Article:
• Reversible: Submissions are reversible.
  • Checked: Data entered by the user is checked for input errors and the user is provided an opportunity to correct them.
  • Confirmed: A mechanism is available for reviewing, confirming, and correcting information before finalizing the submission.

The more strict 3.3.6 AAA standard is similar but has a wider scope of applicability. One of the above needs to be true for “Web pages that require the user to submit information”.

Some folks may be more likely to make mistakes when entering information in a form control. For example, people with motor skill impairment may hit keys by mistake and those with reading disabilities may interchange numbers and letters.

No matter what we do, mistakes will be made. How can we handle them?

There is a 3-step process for ensuring usable and accessible error recovery if either client-side or server-side validation detects errors in the form:

  1. Alert the user to the presence of the error in an apparent and accessible manner.
  2. Allow the user to easily access the form controls that need to be modified.
  3. Allow resubmission and revalidation of the form.

Here are a few mutually exclusive strategies we can use to satisfy these requirements.

Alert the user of an error then focus the respective form control

Advantage: users are informed of errors immediately and can then easily resolve the issue directly.

Disadvantage: only one error is indicated and addressed at a time.

Render all form errors on top of the form

We must provide a mechanism to quickly give our users access to the form control that must be remedied once the user has been presented with the associated error message.

We can provide a link within the error message that will set focus to the appropriate form control. While this can be done using client-side scripting, it’s typically easier and safer to simply provide a link that will set focus to the form control.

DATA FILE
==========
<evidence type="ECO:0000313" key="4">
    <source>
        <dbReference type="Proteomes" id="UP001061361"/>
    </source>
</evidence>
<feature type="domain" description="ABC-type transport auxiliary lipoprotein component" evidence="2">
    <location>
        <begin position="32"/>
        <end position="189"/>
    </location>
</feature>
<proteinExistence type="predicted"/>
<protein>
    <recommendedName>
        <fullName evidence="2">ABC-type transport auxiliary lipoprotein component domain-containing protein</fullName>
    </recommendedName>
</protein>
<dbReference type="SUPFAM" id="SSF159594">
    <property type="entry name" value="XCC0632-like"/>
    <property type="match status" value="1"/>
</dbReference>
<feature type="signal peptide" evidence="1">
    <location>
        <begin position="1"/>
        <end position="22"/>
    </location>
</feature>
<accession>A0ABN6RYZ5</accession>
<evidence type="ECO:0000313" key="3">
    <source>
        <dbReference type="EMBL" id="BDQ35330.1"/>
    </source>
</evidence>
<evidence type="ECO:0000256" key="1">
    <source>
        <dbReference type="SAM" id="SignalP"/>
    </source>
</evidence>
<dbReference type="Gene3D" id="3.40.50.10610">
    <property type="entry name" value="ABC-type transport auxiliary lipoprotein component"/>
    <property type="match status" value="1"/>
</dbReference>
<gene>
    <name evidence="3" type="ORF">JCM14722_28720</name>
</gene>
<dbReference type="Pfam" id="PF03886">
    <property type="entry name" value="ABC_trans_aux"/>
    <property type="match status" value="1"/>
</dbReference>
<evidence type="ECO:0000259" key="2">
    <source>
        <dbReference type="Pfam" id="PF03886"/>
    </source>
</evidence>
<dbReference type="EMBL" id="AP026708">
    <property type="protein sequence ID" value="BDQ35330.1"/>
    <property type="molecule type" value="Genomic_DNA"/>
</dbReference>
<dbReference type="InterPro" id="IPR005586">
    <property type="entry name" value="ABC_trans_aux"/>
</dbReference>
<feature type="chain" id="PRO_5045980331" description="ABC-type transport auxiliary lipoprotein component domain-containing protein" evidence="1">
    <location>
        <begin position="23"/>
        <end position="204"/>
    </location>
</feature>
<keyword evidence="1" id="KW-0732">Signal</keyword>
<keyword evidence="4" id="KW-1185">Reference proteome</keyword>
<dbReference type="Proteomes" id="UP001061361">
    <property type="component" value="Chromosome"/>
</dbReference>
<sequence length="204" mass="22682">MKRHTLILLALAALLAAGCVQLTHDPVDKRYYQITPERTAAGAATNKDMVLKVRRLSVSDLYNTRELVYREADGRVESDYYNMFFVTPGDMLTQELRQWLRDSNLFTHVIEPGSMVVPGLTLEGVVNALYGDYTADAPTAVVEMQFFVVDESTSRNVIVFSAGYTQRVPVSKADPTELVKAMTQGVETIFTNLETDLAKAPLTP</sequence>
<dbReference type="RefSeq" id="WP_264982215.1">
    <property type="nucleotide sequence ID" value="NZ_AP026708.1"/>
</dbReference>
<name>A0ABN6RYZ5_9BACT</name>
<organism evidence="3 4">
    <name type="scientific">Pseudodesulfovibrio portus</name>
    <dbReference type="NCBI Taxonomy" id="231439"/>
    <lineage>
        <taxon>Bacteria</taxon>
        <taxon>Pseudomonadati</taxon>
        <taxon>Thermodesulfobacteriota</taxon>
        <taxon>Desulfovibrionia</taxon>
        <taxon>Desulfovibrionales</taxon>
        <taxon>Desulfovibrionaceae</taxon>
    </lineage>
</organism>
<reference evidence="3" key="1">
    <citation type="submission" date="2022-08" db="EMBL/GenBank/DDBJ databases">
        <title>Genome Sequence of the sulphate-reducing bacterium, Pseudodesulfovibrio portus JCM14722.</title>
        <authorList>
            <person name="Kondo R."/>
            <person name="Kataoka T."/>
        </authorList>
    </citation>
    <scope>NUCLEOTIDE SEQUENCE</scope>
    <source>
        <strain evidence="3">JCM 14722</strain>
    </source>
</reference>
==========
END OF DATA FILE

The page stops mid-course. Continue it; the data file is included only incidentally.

<a href="#input-id">Click me to focus on the input</a>
<!-- ... -->
<input id="input-id" type="text" aria-label="Test input">

Advantage: all errors are presented together.

Disadvantage: if there are multiple errors, it can be difficult for the user to remember, find, and address all of them.

Inline error designation

This designation can be accomplished via labeling or perhaps aria-describedby. It may be helpful to set focus to the first control that needs attention.

Advantage: errors appear in context with their respective controls.

Disadvantage: the user must visually scan or navigate through the form to discover the invalid controls and their respective error messages which can take some time.

So, which strategy should we use?

No one approach is best for accessibility, but there might be an optimal strategy based on the content, layout, and complexity of the forms they are applied to.

However, regardless of the mechanism used to identify and recover from form errors, aria-invalid="true" should generally be set on each invalid form control. This attribute causes screen readers to identify the control as being "invalid" or in need of attention.

If you walk away with nothing else

It’s important that we build our forms so that it’s as easy as possible for all users to successfully submit information.